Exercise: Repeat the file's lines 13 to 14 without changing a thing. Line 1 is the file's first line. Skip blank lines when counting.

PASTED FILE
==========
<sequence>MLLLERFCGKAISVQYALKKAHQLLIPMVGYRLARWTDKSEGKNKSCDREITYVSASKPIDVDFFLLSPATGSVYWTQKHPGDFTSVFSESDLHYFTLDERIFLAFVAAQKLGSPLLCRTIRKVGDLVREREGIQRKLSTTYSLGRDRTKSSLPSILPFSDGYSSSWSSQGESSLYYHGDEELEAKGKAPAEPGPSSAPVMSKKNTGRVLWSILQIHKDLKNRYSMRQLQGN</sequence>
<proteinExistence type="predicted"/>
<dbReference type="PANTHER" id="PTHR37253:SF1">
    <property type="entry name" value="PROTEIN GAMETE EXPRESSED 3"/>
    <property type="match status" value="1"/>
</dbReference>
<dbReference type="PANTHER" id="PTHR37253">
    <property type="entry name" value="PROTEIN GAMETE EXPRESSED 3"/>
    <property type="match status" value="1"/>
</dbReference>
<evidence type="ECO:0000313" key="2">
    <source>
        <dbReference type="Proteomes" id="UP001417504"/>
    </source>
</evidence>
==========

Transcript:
        <dbReference type="Proteomes" id="UP001417504"/>
    </source>